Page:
Seeing his situation, Tony Gomez sought custody of Torres after he was placed in foster care. He received legal guardianship last year.

Because of Gomez, who also acts as the wrestling team’s spiritual coach, and because of Coach Glabb and his mission to change the lives of his wrestlers, Julio Torres says he now has positive role models who encourage him in his relationship with God and in his success as a student and wrestler. “Before I was only looking up to people who were bad influences,” says Torres. “They didn’t have the desire to go to college or have a good job, and I didn’t care about college. I thought I might drop out of school and work at McDonald’s. But now I have the dream of going to college. I’m so thankful that I’ve met people like them.”

In the years he’s coached at Santa Ana, Coach Glabb has acted as more than a coach to many of his boys. He’s worn different hats according to the needs of his athletes – hats of counselor, parent, brother and even doctor. Not only does he try his best to address their mental and spiritual needs, but also to meet their physical needs. It’s not unusual to see him handing out a few dollars to his players for food after practice or taking them shopping for clothes. Much of his summer is spent with the kids, taking them to movies and theme parks, having them over for dinner and just hanging out. “Many of them don’t have role models or parents to teach them and guide them,” says Glabb. “I take on that role.”

For the man who never envisioned himself coaching in California, let alone at Santa Ana High School, Coach Scott Glabb inadvertently found his coaching promised land. “I wouldn’t want to work with any other kids,” he says. “They’re appreciative because they don’t have much. I’ve taught for both the upper class and the lower class, and I’ve gotten more satisfaction from coaching those who were less fortunate, less talented and less educated than I did from working with those who ‘had it all.’

“To see the miraculous transformation of individuals from the time they enter ninth grade to the day they graduate, and to know I was a part of that change, is the most gratifying and remarkable feeling.”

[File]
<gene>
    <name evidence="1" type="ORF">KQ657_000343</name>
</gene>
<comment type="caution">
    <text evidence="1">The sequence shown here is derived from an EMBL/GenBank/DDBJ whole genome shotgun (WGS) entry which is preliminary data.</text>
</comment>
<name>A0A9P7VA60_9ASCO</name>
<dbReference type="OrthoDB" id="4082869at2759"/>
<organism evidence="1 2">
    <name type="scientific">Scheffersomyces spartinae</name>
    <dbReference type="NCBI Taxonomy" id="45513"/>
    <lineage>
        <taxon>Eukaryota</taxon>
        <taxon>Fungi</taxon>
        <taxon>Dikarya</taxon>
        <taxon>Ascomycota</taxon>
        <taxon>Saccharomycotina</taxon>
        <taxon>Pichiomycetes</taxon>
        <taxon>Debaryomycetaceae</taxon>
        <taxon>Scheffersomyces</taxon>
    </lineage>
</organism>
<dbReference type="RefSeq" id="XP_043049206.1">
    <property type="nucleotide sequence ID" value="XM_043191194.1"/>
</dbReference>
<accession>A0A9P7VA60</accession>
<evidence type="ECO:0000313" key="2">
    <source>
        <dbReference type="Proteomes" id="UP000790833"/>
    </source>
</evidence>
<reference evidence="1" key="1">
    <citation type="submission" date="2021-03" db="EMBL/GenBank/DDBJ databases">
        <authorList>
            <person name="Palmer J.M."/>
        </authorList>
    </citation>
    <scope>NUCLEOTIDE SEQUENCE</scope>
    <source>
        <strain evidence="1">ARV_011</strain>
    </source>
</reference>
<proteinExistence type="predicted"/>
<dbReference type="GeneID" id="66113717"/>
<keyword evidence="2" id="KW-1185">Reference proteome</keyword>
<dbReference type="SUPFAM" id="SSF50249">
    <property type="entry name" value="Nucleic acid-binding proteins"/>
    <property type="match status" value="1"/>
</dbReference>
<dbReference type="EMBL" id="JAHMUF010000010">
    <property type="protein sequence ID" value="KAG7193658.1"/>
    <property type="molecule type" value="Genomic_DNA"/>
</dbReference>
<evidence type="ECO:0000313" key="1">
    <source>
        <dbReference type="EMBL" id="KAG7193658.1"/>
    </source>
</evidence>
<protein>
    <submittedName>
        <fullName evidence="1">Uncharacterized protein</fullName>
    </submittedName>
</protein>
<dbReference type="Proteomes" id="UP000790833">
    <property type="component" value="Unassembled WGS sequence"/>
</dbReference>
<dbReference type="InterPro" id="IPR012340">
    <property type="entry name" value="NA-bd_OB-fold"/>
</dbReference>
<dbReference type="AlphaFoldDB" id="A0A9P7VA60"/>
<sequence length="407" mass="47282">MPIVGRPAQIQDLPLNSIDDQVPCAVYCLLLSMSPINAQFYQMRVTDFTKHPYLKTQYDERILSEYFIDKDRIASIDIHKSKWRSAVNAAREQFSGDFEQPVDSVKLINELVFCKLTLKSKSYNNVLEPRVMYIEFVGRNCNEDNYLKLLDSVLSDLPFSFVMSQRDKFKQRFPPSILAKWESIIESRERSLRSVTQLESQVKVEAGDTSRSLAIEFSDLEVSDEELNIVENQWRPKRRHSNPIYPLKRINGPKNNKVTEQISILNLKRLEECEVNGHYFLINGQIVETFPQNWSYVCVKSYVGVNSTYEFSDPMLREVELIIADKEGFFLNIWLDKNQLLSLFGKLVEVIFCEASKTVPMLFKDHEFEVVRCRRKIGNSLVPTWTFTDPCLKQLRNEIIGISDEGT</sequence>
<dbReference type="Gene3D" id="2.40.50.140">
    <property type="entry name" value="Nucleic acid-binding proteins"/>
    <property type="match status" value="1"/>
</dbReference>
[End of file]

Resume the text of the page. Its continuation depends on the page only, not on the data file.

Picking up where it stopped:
Glabb knows that coaching is his ministry and that Santa Ana wrestling is his mission field. “I went into coaching and teaching to make a difference and to change lives. It’s just as important to teach them to live life well and be able to find the Lord as it is to teach mathematics and English. If people really go into teaching to change lives, they need to go to a place where there are kids that are hurting and kids that are in pain. My hope as a coach and educator is to see more people drawn to work in inner–city, urban schools.”

When Coach Glabb heard and obeyed the Lord’s calling 16 years ago, his life and the lives of his athletes changed. The wrestlers on drugs, the criminals, those who lacked talent and those without family support all began to improve. The circumstances in their lives didn’t change, but their attitudes and their hope for the future did. And they began to win.

Now, 17 years, nine California Interscholastic Federation titles and 14 straight league championships later, Coach Glabb stands in the wrestling room doorway of one of the most celebrated teams in California. He leans on the same metal door frame where he once heard God’s voice and looks across the mats that have been home to the success of his young athletes. “How did I ever manage to build this program into a winner, and the team into a source of salvation for the wrestlers?” he wonders. While he may not hear an audible voice from heaven at that moment, he knows his answer.

Special Q & A With FCA's Tony Gomez.


*Nelson A. Rockefeller Institute. Ranking urban hardships is based on income, education and housing conditions.

Photos courtesy of Scott Glabb